Expect any game used Hank Aaron bat to be very hard to confirm. During the beginning of his career he used pine tar, but by the end not so much. Sometimes he put #44 on the knob, unless of course he didn’t. Or rather, maybe his number was 5 as it was in the start of his career. Due to the legend of Aaron, and the lack of his gamers (gamers are bats he used in a game) made available to the public, it’s very unlikely to run across a game used Hank Aaron bat. But, if you did, you’d have one of the best pieces of historical memorabilia baseball can offer.

You may also be able to gather some insight into Aaron’s bat by checking out the bat of Barry Bonds.

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Tony Gwynn’s Bat

Tony Gwynn’s batting average is from another era. No player born after 1940, save him, has a .338+ lifetime average. His strike-outs, or lack thereof, rank better than just about anyone you could name. He was more likely to hit for 4 base hits in a game then he was to a have a multi-striek out game. The list of incredible things he did with a bat is long. Here, we dive into the bat he did it with. Taking from a number of sources and referencing many collectors, we write this report on Tony Gwynn’s Bat.

Brand Length Weight Model Type Years
Louisiville Slugger 32.25 31 C263 1991 -1995
Louisiville Slugger 32.5 – 33 30 – 31 C267, B267 1999
Louisiville Slugger 35 32 R161 John Kruk
Louisiville Slugger K55
Rawlings Adirondack
Hoosier

Tony Gwynn's Bat

What Size Bat Did Tony Gwynn Swing?

Like most contact hitters (see Wade Boggs), Tony Gwynn used a lighter bat. In fact, the 30 to 31 ounce Slugger C267 is one of the lighter we have documented on this site of bat usage. Few in the bigs have ever swung anything with less mass.

The same goes with the length of Tony Gwynn’s bats. Although some documented an occasional 35-inch bat, the length of most of Gwynn’s bats were never over 33 inches. Quite often, in fact, they were closer to 32. The best hitter since Ted Williams using a less than 33-inch bat would be revelatory to a number of high school players trying to swing 33 and 34 inch bats.

What Bat Model did Tony Gwynn Use?

His preference was Louisville Slugger’s brand. Most game used auctions we could find were the C263, C267 or B263 model.

No doubt, however, Gwynn used other brands and models. Auction evidence exists of the Rawlings Adirondack Big Stick. Other reputable sites claim the uncommon brand Hoosier bats was also occasionally used by Gwynn. As well, it wasn’t uncommon for Gwynn to use another player’s bat. In an early 1990’s season, Gwynn preferred John Kruks R161 model Slugger bat. The R161 which was swung by players in his era like Boggs, McGwire and Ozzie Smith.

Tony Gwynn’s Game Used Bat Information

Tony Gwynn's Bat

Some legit bat gamers from Gwynn show a thick tape job for the bottom hand of his bat. As well, a bit of pine tar is found on well-used game used bats. Well on his way to baseball immortality,  Gwynn donated or sold a number of his verified game used sticks through his own company. As such, there are a number of Gwynn game used bats on the market with individual inscriptions.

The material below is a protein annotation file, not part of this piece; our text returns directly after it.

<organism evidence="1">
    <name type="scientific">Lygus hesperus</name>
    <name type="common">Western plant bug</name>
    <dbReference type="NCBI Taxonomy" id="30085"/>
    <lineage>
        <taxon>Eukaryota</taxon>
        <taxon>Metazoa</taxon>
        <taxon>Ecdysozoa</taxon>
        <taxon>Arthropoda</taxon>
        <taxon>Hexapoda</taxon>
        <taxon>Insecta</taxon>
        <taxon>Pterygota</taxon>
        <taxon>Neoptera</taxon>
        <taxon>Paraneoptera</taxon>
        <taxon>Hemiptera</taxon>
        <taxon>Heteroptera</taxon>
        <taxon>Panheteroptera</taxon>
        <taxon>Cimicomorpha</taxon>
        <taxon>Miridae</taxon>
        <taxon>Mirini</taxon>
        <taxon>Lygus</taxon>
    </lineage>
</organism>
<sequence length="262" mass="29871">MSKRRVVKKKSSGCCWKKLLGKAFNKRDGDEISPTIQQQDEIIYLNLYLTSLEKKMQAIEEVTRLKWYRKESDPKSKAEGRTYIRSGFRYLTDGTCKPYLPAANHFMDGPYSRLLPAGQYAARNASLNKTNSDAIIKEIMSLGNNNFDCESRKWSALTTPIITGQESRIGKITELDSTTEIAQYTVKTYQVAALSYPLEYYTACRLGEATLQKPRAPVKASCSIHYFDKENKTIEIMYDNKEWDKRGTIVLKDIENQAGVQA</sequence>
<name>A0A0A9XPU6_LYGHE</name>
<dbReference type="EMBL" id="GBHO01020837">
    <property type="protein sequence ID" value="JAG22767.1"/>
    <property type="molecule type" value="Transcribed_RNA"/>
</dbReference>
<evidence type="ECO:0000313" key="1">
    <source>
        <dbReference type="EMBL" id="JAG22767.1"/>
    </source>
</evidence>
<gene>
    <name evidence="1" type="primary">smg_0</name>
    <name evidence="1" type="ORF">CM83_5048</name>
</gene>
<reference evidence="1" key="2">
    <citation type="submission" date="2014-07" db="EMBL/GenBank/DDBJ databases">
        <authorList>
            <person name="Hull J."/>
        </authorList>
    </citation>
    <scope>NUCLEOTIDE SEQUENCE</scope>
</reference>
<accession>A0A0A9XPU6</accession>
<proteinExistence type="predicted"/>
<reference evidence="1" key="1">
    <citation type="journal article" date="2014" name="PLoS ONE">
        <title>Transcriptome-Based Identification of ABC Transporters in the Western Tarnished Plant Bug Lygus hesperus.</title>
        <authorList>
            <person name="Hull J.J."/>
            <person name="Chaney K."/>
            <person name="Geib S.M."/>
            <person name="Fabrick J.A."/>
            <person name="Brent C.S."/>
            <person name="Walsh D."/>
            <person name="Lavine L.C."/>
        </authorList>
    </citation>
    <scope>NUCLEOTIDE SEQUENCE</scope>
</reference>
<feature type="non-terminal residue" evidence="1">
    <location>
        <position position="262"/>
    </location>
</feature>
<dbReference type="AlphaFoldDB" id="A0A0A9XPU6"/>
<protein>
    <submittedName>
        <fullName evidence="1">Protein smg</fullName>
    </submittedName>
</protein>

Tony Gwynn’s Bat Sources

We referenced a number of sources while putting together this write-up on Tony Gwynn’s Bat. Foremost may have been the PSA Bat Facts data found here. There is no better place for aggregated statistics than Baseball Reference.  Bidami auctions for Gwynn’s bats are helpful too. Gold In Auctions is a good reference too. You may also like the bat’s that Bryce Harper and Mike Trout used.

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Rod Carew’s Bat

A conversation on the best hitters of all time must include Rod Carew. With a .328 average and membership in the 3,000 hit club, few have matched his numbers—especially in the modern age. We scoured the internet for information on his bat and conglomerate it here for those interested in details on Rod Carew’s bat.

Brand Length Weight Model Type Years
Louisville Slugger 066
 Louisville Slugger 34 1/4 31 C243 1967 -1985
 Louisville Slugger 34 1/5 29.5 – 31.5 F147 1967-1985
Adirondack (Rawlings) 34.5 32 381 B 1980

What Size Bat Did Rod Carew Use?

Rod Carew's Bat

Like most contact hitters we have highlighted, Carew tended toward lighter swinging bats. We could not locate a bat over 32 ounces and a few were in the 29-ounce range. Carew, like Wade Boggs, Ozzie Smith and Dee Gordon, used a light bat by today’s (or any day’s) MLB standards.

Over his 19 year career, we found no evidence his bat size changed much, if any at all. The average size of a Carew bat was 34 1/2 inches long and 31 ounces.

What Model Bat Did Rod Carew Use?

Rod Carew's Bat

We can locate one Rawlings Adirondack bat attributed to Carew’s 1980 season. Otherwise, from 1967 to 1985, his bat log is littered with Louisville Slugger branded bats. In particular, the C243 from Louisville Slugger appears to be his bat of choice. But, you can also find some F147’s in the mix.

Rod Carew’s Best At Bat

Rod Carew's Bat

Over 19 years, Rod Carew played for only two teams: The Minnesota Twins and Los Angeles Angels, in that order. In his rookie season with the Twins, he was named AL Rookie of the year. The following 17 years would also be All-Star years for Carew where he amassed 3053 hits. None more significant than number 3,000 on Augst 4, 1985.